EMPOWER PEOPLE Blog
Vilas Ravi Raj, a Musahar, has brought his son Dileep, a shivering six-year old with bandages across his face like a zebra crossing, to the Anugrah Narain Magadh Medical College Hospital. The boy’s grandmother has walked with them from the village of Utlibari, around thirty kilometres away, in the same district of Gaya, Bihar. The father bends over his son, feeding him milk via a syringe and through a tube that goes up the boy’s nose. All the beds in the children’s ward are filled with similarly suffering children. By their side are parents in tattered clothes and haunted eyes, eyes that are shrouded by confusion and fear each time the nurses describe what is happening to their child.
District health officials have just announced there is an epidemic of meningitis and encephalitis amongst the 30 lakh strong Musahar population of Bihar; their living habits bring them in close proximity to pigs and cows, making the children of this community especially susceptible to infectious diseases. This hospital is at the epicentre of the epidemic because Gaya district has the highest concentration of Musahars, though they are found all over the state. 27 children have died in the hospital in just a few days, but members of the medical staff say that the number of children who receive poor or no medical attention far outstrips this number. This is the third year in a row that a meningitis epidemic has been declared in the district.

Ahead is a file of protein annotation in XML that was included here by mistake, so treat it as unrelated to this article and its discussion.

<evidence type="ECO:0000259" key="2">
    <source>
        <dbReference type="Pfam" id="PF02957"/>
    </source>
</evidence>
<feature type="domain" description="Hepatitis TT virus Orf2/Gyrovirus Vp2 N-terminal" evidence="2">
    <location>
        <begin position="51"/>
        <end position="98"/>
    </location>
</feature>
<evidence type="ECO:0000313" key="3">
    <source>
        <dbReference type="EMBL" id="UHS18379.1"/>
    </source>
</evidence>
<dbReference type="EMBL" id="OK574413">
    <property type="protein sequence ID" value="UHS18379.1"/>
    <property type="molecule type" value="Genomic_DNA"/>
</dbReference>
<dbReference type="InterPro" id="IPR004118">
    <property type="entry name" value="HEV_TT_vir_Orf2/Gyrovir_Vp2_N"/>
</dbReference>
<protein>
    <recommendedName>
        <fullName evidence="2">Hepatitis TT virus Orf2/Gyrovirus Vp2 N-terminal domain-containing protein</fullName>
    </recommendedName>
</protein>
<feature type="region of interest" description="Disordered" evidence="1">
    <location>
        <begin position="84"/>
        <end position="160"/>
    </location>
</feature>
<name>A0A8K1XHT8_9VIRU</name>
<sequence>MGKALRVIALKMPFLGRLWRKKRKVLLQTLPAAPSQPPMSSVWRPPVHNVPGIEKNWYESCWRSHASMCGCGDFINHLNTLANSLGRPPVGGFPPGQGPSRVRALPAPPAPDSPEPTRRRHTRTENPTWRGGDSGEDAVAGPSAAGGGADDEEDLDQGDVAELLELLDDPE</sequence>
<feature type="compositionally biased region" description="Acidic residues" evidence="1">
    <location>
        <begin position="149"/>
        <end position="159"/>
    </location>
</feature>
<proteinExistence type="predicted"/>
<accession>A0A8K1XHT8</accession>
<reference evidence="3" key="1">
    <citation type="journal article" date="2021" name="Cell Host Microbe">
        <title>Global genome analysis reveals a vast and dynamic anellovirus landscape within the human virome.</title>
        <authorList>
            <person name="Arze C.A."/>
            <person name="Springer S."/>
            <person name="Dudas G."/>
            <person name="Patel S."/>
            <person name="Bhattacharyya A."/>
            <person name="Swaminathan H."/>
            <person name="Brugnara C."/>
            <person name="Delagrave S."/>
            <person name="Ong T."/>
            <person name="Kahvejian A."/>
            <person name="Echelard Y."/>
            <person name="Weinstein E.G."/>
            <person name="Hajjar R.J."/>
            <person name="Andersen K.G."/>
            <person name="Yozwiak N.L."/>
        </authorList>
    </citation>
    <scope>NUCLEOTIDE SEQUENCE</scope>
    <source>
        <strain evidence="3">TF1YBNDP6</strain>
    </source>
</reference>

The Musahars are one of the most deprived communities in India. They were given Maha-Dalit status by the Bihar Government some years ago, testament to the abject penury in which most live. They are perhaps best known as rat-eaters (Mus – mouse; ahar – eater), a title many in the community are keen to live down, though the tradition remains. Even so, in the villages I visited, the villagers refused repeatedly to hunt rats for the cameras of the freelance photographer who accompanied me (in one ridiculous interlude, he offered the children ten rupees for every rat they caught. They still refused.) And this is one of the main problems the community faces; as the dominant caste groups in the area and a compliant, sensation-seeking media continue to frame the Musahars’ existence through practices like rat-eating, their perilous standards of living can continue to be justified as those deserved by a “subhuman” community.